“Come in closer. You can even sit on the floor,” interior designer Madeline Stuart cooed, as if welcoming the audience into her living room. But we weren’t in her living room. We were in the Marc Phillips Red Barn rugs showroom during Legends 2022, an event May 3-5 hosted by La Cienega Design Quarter in West Hollywood, California. This year’s Legends event, California: The Golden State of Design, showcased 40 luxury showrooms, designer window vignettes, panels, cocktail parties, pop-ups and more.
Whether or not creating a sense of intimacy was by design, Stuart, founder of Los Angeles-based Madeline Stuart Associates, set the tone for the rest of her panel discussion on managing client expectations.
Adam Hunter, Kevin Isbell and Suzanne Tucker — all seasoned design veterans with client lists full of recognizable names — joined Stuart on the panel. What made the discussion useful and special was that none of the speakers held back. They were vulnerable, honest and truly hilarious throughout the discussion, aptly titled, “To Tell the Truth.”
The worst of the worst
Stuart shared a story about her worst client, who would snap at her and throw fabric samples she didn’t like, forcing Stuart to run around at the end of the meeting, scooping them back up off the floor. Another client crawled under the upholstery to check that the fabric staples were lined up perfectly. Tucker, founder of San Francisco-based Suzanne Tucker Home, shared a tale about being fired for sending a client’s husband a bottle of wine on his birthday.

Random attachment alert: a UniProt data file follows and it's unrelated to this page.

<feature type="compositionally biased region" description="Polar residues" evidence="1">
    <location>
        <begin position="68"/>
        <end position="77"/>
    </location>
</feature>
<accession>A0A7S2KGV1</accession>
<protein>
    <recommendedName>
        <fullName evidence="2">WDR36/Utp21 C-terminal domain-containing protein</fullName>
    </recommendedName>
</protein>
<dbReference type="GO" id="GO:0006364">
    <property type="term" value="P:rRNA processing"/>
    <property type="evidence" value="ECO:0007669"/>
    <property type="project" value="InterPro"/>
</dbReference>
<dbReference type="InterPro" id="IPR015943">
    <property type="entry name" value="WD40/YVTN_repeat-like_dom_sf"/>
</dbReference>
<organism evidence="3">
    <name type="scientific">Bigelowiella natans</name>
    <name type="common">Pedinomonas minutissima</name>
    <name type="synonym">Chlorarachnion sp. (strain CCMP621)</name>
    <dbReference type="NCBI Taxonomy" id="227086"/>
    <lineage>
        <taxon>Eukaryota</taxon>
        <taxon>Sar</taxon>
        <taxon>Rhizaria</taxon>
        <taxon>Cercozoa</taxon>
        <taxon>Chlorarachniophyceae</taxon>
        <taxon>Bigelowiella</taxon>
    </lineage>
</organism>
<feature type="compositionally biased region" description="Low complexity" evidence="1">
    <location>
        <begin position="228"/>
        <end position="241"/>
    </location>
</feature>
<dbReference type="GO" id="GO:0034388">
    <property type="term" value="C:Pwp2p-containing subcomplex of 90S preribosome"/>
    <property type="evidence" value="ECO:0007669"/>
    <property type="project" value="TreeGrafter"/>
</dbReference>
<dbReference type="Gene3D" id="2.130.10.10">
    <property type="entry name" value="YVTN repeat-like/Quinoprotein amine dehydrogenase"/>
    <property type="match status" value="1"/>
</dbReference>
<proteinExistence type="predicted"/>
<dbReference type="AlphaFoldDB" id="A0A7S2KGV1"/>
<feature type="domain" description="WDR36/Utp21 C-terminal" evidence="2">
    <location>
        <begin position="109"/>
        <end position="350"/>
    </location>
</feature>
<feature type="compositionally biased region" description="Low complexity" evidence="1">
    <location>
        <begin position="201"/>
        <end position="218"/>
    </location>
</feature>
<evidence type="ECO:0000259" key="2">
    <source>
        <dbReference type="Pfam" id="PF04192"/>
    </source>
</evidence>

Each of the designers had a story — or several — about being sued. Sometimes that happens when a relationship has soured too much. If a client files suit, Tucker explained, the burden of proof will be on the client and your errors and omissions insurance policy should protect you. (Just be sure to take out an errors and omissions business policy.)
Setting boundaries early
These stories are fun anecdotes after the fact, especially to interior designers who’ve had similar experiences. But what should you do with such information going forward?
Isbell, founder of Los Angeles-based Kevin Isbell Interiors, and Tucker each have a similar test to determine if they are going to take on a client in the first place and it is simple: Do they offer you a glass of water when you enter their home? Or do they treat you like “the help”?
A red flag they all warned designers to look out for is when a client has a $30 million home but “no money for furniture.” In reality, those clients do have funds for furnishings, but their attitude speaks to their value system. You’re likely to have a difficult time justifying furniture prices and design fees to this type of client, the panel agreed.
When it comes to setting boundaries, Hunter, founder of Los Angeles-based Adam Hunter Inc., suggests having a waiting period to determine if you are going to give your cellphone number to a potential client. He also has an unenforceable, albeit charming, “Good Human Clause” in his contract, which includes “no yelling.”
Isbell joked that each clause in his ever-evolving contract has a different bad client behind it.
When to walk away
Walking away from a potential client can be hard. Against their better judgment, designers take on projects for all sorts of reasons: the financial incentives are too good to turn down, the house is great, the high-profile client could help boost their career.
But the “To Tell the Truth” panelists agreed: While working with tough clients doesn’t necessarily get better, you’ll develop thicker skin — and your reaction time and instincts will strengthen overtime.